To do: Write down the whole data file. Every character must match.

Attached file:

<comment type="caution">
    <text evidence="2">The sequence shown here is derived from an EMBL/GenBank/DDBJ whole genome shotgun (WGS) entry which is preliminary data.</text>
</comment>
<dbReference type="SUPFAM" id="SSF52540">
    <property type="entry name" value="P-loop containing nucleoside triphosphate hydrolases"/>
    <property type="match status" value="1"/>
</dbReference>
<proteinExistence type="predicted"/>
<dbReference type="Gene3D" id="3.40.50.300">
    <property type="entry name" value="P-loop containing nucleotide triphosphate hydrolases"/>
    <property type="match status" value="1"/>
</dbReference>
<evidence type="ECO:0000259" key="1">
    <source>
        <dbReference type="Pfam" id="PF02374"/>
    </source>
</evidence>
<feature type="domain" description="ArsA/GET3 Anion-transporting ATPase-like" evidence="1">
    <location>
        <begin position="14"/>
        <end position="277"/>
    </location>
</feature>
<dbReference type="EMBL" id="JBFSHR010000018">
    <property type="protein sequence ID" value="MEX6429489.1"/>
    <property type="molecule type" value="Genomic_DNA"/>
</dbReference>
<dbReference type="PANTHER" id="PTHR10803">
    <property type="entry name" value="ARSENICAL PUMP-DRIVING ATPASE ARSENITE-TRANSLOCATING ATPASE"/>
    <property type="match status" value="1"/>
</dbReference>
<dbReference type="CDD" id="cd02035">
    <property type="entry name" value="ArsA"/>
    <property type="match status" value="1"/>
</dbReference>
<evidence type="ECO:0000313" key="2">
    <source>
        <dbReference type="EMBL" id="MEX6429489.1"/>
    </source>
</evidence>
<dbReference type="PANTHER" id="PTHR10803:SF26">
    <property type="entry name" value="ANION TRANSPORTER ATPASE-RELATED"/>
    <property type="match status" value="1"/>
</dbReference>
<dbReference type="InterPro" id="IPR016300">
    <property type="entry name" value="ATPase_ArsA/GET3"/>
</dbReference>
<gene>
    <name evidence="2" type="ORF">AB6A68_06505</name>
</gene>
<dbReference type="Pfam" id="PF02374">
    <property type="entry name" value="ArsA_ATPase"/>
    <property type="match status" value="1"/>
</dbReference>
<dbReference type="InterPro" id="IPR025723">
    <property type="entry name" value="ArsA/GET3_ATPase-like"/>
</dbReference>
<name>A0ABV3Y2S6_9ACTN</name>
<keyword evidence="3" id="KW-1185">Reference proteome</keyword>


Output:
<comment type="caution">
    <text evidence="2">The sequence shown here is derived from an EMBL/GenBank/DDBJ whole genome shotgun (WGS) entry which is preliminary data.</text>
</comment>
<dbReference type="SUPFAM" id="SSF52540">
    <property type="entry name" value="P-loop containing nucleoside triphosphate hydrolases"/>
    <property type="match status" value="1"/>
</dbReference>
<proteinExistence type="predicted"/>
<dbReference type="Gene3D" id="3.40.50.300">
    <property type="entry name" value="P-loop containing nucleotide triphosphate hydrolases"/>
    <property type="match status" value="1"/>
</dbReference>
<evidence type="ECO:0000259" key="1">
    <source>
        <dbReference type="Pfam" id="PF02374"/>
    </source>
</evidence>
<feature type="domain" description="ArsA/GET3 Anion-transporting ATPase-like" evidence="1">
    <location>
        <begin position="14"/>
        <end position="277"/>
    </location>
</feature>
<dbReference type="EMBL" id="JBFSHR010000018">
    <property type="protein sequence ID" value="MEX6429489.1"/>
    <property type="molecule type" value="Genomic_DNA"/>
</dbReference>
<dbReference type="PANTHER" id="PTHR10803">
    <property type="entry name" value="ARSENICAL PUMP-DRIVING ATPASE ARSENITE-TRANSLOCATING ATPASE"/>
    <property type="match status" value="1"/>
</dbReference>
<dbReference type="CDD" id="cd02035">
    <property type="entry name" value="ArsA"/>
    <property type="match status" value="1"/>
</dbReference>
<evidence type="ECO:0000313" key="2">
    <source>
        <dbReference type="EMBL" id="MEX6429489.1"/>
    </source>
</evidence>
<dbReference type="PANTHER" id="PTHR10803:SF26">
    <property type="entry name" value="ANION TRANSPORTER ATPASE-RELATED"/>
    <property type="match status" value="1"/>
</dbReference>
<dbReference type="InterPro" id="IPR016300">
    <property type="entry name" value="ATPase_ArsA/GET3"/>
</dbReference>
<gene>
    <name evidence="2" type="ORF">AB6A68_06505</name>
</gene>
<dbReference type="Pfam" id="PF02374">
    <property type="entry name" value="ArsA_ATPase"/>
    <property type="match status" value="1"/>
</dbReference>
<dbReference type="InterPro" id="IPR025723">
    <property type="entry name" value="ArsA/GET3_ATPase-like"/>
</dbReference>
<name>A0ABV3Y2S6_9ACTN</name>
<keyword evidence="3" id="KW-1185">Reference proteome</keyword>